More than 50 people were arrested Monday night at the North Carolina state capitol in a protest of the state’s new law curtailing LGBT protections — a protest organized in a town hall meeting last week at Raleigh’s Pullen Memorial Baptist Church.
The Alliance of Baptists congregation encouraged participation in a day of action against House Bill 2, a law passed in a single-day session March 23 and signed by Gov. Pat McCrory overturning a Charlotte ordinance that would have allowed transgender people to use public restrooms that correspond to their gender identity.
“It’s a hate bill,” Pullen Memorial Pastor Nancy Petty described the legislation in a discussion of the faith community’s response to HB 2 on WUNC radio April 22. “It seeks to demonize a specific group of people that are already marginalized in our society.”
Pullen Memorial Baptist Church has a long history of advocacy on matters of social justice. The congregation came early to the now controversial issue of LGBT equality, getting kicked out of the Southern Baptist Convention for endorsing unqualified acceptance of gay and lesbian Christians in 1992.
House Democrats filed legislation Monday to repeal HB 2, though a lack of Republican support makes it unlikely to pass. On Wednesday Republican leaders suggested putting the issue up to a vote as an amendment to the state constitution, similar to a ban on same-sex marriage adopted by voters in 2012 that was ruled unconstitutional by the U.S. Supreme Court in last year’s landmark Obergefell v. Hodges decision declaring marriage a fundamental right.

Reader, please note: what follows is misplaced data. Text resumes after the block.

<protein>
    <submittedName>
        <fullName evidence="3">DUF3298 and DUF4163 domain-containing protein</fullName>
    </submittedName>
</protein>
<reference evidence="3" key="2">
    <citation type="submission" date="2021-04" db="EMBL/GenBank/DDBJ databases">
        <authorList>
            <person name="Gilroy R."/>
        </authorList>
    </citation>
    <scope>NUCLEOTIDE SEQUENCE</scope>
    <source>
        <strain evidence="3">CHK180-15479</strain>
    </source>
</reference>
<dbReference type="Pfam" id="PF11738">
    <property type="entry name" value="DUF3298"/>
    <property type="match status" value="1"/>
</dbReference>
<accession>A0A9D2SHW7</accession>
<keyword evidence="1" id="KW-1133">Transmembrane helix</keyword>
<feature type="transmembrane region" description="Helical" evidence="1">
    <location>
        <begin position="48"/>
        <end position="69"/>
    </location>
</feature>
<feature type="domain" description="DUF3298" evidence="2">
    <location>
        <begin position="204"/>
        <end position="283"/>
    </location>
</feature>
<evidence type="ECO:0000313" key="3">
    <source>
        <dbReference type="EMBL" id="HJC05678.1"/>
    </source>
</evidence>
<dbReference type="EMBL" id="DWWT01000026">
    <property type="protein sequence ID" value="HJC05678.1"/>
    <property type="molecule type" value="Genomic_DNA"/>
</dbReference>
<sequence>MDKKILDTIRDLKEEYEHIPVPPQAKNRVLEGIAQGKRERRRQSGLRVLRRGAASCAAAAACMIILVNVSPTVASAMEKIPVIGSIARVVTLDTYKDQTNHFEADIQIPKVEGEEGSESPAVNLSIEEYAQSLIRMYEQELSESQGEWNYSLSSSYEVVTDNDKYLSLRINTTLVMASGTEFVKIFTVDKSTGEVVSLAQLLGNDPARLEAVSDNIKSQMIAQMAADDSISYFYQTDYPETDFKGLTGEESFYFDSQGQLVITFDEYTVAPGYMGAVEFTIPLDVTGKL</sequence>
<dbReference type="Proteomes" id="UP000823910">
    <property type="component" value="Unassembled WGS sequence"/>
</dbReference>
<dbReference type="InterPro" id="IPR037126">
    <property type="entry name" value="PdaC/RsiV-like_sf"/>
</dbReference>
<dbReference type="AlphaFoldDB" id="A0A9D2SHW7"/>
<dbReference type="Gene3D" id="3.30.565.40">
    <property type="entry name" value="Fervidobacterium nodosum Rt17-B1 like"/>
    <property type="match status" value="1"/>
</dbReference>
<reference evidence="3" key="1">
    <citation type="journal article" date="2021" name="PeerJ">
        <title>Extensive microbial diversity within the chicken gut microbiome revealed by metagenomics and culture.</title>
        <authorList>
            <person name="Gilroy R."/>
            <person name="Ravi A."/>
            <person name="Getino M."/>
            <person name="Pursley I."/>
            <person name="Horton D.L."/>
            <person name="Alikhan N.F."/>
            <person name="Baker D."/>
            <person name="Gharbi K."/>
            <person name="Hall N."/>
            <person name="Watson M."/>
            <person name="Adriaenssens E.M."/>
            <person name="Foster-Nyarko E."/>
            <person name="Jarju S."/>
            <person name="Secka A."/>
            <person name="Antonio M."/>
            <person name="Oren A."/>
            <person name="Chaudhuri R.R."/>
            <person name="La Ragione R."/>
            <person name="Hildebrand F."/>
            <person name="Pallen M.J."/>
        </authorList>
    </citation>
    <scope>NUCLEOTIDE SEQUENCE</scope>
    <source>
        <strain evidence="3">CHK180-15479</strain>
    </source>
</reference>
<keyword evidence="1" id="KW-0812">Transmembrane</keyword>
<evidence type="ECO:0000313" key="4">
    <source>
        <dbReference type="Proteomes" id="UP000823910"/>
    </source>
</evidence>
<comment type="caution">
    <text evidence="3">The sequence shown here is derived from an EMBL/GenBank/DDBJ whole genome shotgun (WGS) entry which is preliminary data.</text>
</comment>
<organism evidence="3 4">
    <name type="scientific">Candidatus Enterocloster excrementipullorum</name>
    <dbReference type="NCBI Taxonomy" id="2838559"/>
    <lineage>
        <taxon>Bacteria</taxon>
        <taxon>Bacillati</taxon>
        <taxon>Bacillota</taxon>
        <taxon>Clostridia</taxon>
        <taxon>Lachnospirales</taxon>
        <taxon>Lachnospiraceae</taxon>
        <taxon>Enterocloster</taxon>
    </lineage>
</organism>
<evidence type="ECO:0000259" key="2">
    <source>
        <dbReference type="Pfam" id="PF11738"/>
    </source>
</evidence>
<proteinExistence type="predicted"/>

Supporters of House Bill 2 also held a rally April 25, disputing claims that the bill is discriminatory.
Mark Creech, an ordained Southern Baptist minister who heads the statewide Christian Action League, denounced Christians who “would interpret the greatest commandment to mean that women and young girls should be forced to undress or shower in the presence of men.”
Mark Harris, pastor of First Baptist Church in Charlotte and past president of the Baptist State Convention of North Carolina, said any economic loss the state suffers as a result of the controversy “must be placed squarely at the feet of Charlotte Mayor Jennifer Roberts and the members of the Charlotte City Council who voted for [the ordinance] in the beginning.”
Petty, who is a lesbian, said she thinks “biology is much more complicated” than defenders of House Bill 2 try to argue.
“We know that people are born and assigned a gender at birth, whether that is the gender of their birth or not,” she said in the radio interview. “We can’t reduce the conversation around gender identity and gender assignment to what’s on your birth certificate; what did somebody write down on your birth certificate the day you were born?”